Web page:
Salvage work on the stern of Wakashio in Mauritius has again been delayed due to bad weather, as the court case continues to determine how this huge bulk carrier grounded on the Indian Ocean island reef
Chinese salvage company Lianyungang Dali Underwater Engineering Co is contracted to remove the stern section by deploying its Hong Bang 6 crane barge and support vessels. Plans to begin this work in January were thwarted by adverse weather, as the crane barge was unable to anchor by the wreck, but work had started mid-February.
Minister of Blue Economy, Fisheries, Marine Resources and Shipping, Sudheer Maudhoo visited the project site on 17 February to witness salvage of the superstructure of the wrecked bulker.
But by 23 February, Hong Bang 6 had been moved from the site due to poor weather for temporary anchorage off the Tamarin Coast of Mauritius. The salvage effort was expected to take around 25 to 30 days on a 24-hour basis, subject to good weather conditions. Assisting Hong Bang 6 are two tugboats, three barges and other workboats.
Mr Maudhoo said the wreck removal plan, including barge anchorage sites in Tamarin, Riviere Noire and Port-Louis Harbour during adverse weather, was validated by the National Crisis Committee. He said the salvage plan involves removing the 7,500 tonnes of stern that is left of Wakashio, which ran aground off the coast of Pointe d’Esny on 25 July 2020. Salvage work will take into consideration the protection of the marine environment.
The stern removal will be carried out in up to five phases, with segments of the wreck cut and then lifted on to barges which will be towed by tugs to a local port where wreck sections are to be decontaminated and then recycled.
This plan is different to the removal of Wakashio’s bow section, which was refloated and sank in deep waters far out in the Indian Ocean, despite environmental organisations’ protests.
During the stern wreck removal, booms are deployed to contain any oil pollution remaining, although salvors think all the oil was pumped from the vessel.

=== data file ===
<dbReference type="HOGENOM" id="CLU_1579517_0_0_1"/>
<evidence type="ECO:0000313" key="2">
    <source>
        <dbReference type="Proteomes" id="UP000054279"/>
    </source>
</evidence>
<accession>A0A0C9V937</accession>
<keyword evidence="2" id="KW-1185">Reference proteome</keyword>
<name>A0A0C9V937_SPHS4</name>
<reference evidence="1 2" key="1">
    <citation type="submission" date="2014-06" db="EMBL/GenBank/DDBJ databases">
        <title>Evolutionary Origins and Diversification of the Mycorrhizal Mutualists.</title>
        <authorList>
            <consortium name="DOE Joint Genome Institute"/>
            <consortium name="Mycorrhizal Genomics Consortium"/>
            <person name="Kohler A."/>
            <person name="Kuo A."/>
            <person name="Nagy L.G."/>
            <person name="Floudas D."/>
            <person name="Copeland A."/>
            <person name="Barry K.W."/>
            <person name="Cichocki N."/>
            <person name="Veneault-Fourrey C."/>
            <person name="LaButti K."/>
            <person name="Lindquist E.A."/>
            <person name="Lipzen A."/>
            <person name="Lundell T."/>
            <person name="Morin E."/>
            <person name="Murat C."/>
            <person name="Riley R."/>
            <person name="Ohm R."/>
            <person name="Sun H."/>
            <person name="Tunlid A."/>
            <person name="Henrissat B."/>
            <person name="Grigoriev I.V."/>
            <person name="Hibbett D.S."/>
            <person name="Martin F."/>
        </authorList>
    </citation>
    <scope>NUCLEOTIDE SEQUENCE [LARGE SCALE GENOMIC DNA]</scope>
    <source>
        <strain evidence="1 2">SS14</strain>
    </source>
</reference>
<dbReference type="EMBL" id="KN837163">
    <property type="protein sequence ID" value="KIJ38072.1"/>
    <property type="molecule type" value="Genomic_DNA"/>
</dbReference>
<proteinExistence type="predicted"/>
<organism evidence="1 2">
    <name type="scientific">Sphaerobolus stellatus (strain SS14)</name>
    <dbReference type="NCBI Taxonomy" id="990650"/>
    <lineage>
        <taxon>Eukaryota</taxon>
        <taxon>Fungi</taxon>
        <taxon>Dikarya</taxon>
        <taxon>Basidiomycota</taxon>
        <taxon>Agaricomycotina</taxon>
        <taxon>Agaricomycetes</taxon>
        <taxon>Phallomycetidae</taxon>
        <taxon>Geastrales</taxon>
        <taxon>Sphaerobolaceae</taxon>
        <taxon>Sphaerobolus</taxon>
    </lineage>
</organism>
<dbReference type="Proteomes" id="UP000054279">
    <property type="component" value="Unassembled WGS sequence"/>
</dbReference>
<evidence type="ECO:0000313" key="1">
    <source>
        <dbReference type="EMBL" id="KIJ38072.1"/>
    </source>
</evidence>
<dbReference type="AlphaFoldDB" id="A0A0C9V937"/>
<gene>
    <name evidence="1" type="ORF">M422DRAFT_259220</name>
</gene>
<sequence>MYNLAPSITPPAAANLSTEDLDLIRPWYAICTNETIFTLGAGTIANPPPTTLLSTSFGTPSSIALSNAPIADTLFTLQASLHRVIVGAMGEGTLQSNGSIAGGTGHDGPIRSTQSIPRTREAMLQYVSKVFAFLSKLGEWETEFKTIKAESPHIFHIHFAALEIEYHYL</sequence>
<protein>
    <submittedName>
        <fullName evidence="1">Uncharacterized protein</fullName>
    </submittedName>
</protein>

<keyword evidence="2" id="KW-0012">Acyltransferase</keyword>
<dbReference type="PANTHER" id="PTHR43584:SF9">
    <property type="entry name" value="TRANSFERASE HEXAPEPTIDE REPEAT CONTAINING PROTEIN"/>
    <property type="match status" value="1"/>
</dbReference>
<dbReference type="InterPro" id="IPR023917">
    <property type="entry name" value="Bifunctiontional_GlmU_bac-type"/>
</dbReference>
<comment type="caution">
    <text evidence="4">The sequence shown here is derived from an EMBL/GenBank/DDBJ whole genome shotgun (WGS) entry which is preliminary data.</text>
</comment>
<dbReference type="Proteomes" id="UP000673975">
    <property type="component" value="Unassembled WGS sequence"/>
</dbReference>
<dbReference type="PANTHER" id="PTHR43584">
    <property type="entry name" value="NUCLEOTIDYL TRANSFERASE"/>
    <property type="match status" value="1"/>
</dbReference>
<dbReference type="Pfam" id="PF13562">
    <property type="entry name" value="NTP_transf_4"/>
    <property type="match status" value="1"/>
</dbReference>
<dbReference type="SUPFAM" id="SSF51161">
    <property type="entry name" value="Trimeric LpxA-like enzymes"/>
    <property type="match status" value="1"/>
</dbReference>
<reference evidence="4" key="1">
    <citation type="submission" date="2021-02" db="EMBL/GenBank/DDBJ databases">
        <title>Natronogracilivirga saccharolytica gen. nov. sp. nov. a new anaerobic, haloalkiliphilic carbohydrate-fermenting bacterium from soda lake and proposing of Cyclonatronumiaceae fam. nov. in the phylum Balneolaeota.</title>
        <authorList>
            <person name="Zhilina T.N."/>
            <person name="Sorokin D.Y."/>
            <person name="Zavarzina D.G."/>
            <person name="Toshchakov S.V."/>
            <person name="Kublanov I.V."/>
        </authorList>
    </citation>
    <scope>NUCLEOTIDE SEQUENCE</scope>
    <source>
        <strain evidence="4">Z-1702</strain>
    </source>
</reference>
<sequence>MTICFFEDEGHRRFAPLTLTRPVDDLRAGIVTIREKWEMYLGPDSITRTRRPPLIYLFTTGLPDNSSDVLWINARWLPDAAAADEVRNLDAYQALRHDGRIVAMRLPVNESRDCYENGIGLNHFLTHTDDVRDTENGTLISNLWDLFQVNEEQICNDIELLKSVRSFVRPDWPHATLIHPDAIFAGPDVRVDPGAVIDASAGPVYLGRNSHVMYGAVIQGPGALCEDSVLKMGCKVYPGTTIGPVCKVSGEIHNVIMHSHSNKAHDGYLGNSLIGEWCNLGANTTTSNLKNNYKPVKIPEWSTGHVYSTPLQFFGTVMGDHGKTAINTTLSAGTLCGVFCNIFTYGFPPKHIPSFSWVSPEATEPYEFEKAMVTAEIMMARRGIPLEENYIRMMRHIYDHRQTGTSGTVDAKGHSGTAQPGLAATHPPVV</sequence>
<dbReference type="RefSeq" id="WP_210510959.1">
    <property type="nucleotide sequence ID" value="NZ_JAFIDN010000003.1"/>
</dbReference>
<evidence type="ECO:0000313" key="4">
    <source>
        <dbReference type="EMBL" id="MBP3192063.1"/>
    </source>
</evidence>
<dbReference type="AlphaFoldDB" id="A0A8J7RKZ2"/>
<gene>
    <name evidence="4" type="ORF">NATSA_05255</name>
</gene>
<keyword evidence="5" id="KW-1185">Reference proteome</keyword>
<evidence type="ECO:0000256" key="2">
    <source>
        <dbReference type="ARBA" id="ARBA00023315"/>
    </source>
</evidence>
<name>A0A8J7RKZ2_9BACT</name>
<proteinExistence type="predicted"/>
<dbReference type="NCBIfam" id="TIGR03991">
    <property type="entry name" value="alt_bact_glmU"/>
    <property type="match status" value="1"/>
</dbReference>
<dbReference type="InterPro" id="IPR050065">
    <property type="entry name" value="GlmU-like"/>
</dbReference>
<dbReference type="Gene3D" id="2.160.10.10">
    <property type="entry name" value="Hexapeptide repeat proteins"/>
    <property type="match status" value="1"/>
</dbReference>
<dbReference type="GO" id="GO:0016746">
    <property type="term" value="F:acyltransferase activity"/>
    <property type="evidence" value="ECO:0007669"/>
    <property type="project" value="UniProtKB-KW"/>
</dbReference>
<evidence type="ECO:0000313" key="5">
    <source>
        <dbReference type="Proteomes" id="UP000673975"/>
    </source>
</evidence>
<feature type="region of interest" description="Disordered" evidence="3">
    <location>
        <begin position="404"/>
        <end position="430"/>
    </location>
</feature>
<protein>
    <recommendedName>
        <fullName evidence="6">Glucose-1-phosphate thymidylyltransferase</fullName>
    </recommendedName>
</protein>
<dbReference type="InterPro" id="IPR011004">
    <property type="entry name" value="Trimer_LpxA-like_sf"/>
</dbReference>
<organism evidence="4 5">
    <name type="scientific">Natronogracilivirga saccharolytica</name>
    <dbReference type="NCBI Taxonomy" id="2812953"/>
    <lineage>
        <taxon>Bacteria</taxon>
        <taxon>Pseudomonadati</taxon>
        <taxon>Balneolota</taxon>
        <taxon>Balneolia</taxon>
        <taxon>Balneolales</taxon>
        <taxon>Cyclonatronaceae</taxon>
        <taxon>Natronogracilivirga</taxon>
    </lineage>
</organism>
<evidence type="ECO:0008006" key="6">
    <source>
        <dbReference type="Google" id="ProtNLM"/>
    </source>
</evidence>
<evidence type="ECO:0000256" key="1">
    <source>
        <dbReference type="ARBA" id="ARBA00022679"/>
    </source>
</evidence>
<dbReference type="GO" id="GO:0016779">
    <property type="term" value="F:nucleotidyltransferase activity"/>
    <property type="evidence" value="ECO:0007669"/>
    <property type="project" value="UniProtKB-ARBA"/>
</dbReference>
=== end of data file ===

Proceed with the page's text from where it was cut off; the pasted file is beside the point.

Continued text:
Mr Maudhoo said additional damage to Pointe d’Esny reef was unavoidable during the removal project, because remaining Wakashio sections are embedded in the reef and Hong Bang 6 anchor positions.
All this is happening as Wakashio officers blame each other in court for the bulker’s grounding, Mauritius’ worst maritime disaster.
Many of the details resulting in the accident have emerged during the pre-trial investigations, with statements from the ship’s operator Mitsui OSK Lines (MOL) and the flag state of Panama.
MOL said the reason Wakashio changed course from the approved passage plan to within two nautical miles of Mauritius, was for a better communication range for its mobile phones. MOL also revealed bridge officers were using a nautical chart without sufficient scale to confirm the accurate distance from the coast and water depth and said its seafarers neglected appropriate watchkeeping, both visually and by radar at the time of the accident.
Evidence from Wakashio’s voyage data recorder was heard during the court case and the ship’s officers have been testifying. Wakashio’s captain confirmed he ordered the bulker to be steered closer to the Mauritius coast to obtain a better mobile phone signal. He admitted this had been done multiple times in past voyages for a signal from the island’s 3G network for communications.
The ship’s chief officer disclosed he was directed by the captain to make the course change. The captain admitted leaving the bridge to attend a crew member’s birthday party and drinking before returning to the bridge. He said he did not want to intervene in the navigation. According to the chief officer, the captain was in the master’s chair trying to obtain a mobile phone signal when Wakashio grounded.
Since this maritime accident, Wakashio’s owner and shipmanager have implemented new procedures and safety policies to address the navigation and onboard cultural deficiencies for safe operation of other ships in their fleets.
Communications and vessel navigation issues will be discussed in depth during Riviera’s series of virtual conferences and Webinar Weeks during 2021 - use this link to view details and to register for these events